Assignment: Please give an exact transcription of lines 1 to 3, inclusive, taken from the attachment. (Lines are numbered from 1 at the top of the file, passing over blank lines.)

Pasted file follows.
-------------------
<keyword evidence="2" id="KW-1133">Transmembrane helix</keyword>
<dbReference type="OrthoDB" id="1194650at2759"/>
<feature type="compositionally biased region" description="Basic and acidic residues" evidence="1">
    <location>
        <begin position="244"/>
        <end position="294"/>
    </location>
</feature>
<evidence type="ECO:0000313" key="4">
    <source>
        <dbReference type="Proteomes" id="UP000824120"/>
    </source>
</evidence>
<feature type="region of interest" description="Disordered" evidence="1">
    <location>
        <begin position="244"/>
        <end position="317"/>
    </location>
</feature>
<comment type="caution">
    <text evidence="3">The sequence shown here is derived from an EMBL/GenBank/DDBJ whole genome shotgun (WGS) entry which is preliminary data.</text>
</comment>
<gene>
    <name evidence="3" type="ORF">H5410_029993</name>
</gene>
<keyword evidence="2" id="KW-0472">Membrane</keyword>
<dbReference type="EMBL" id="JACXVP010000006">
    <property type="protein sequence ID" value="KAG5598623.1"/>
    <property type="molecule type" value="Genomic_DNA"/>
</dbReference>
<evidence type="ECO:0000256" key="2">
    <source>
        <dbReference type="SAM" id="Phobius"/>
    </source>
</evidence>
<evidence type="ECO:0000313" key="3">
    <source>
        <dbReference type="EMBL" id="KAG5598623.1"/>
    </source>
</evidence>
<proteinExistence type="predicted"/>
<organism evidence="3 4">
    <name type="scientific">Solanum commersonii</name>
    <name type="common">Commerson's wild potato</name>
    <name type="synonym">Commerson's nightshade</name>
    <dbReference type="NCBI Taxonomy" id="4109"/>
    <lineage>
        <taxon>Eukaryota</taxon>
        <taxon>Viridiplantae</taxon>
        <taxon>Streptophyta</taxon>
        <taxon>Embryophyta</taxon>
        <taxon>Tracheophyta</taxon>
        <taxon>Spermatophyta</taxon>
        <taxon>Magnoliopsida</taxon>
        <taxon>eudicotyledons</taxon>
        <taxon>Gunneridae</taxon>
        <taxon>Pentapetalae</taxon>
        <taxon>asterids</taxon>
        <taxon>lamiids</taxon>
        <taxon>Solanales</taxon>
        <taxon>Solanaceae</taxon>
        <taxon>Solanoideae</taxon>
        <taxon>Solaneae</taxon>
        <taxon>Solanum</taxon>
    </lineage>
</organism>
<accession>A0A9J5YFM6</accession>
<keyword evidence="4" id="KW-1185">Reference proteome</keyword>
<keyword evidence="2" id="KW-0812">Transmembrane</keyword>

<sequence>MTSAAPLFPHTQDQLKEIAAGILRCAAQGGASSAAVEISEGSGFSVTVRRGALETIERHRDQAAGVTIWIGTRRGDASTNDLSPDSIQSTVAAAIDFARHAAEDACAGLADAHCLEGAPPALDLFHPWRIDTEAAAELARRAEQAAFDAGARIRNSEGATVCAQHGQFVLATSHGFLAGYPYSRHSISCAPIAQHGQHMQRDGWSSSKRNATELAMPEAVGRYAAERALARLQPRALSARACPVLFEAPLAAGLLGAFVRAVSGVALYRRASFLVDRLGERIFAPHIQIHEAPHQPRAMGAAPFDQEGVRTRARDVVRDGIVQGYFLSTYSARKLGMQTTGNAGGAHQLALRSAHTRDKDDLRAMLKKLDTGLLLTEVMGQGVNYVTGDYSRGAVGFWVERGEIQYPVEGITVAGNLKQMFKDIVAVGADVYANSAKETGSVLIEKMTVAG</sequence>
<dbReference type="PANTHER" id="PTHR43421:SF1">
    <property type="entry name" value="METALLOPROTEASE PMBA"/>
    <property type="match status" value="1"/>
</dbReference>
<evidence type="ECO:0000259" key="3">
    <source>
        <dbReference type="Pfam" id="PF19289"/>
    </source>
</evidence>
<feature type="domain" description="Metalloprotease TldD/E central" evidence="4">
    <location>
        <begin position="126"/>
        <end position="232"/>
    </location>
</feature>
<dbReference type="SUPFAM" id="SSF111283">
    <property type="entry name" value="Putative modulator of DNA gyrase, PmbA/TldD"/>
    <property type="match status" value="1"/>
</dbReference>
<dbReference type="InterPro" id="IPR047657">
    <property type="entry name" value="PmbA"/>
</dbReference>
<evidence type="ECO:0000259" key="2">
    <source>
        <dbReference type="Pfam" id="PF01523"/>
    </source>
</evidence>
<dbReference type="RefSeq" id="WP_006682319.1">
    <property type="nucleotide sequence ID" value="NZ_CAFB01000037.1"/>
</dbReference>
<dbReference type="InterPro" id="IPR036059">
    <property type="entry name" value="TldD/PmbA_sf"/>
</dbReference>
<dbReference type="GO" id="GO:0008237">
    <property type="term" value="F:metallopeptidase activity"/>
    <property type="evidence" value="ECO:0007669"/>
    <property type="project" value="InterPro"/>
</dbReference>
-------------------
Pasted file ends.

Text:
<keyword evidence="2" id="KW-1133">Transmembrane helix</keyword>
<dbReference type="OrthoDB" id="1194650at2759"/>
<feature type="compositionally biased region" description="Basic and acidic residues" evidence="1">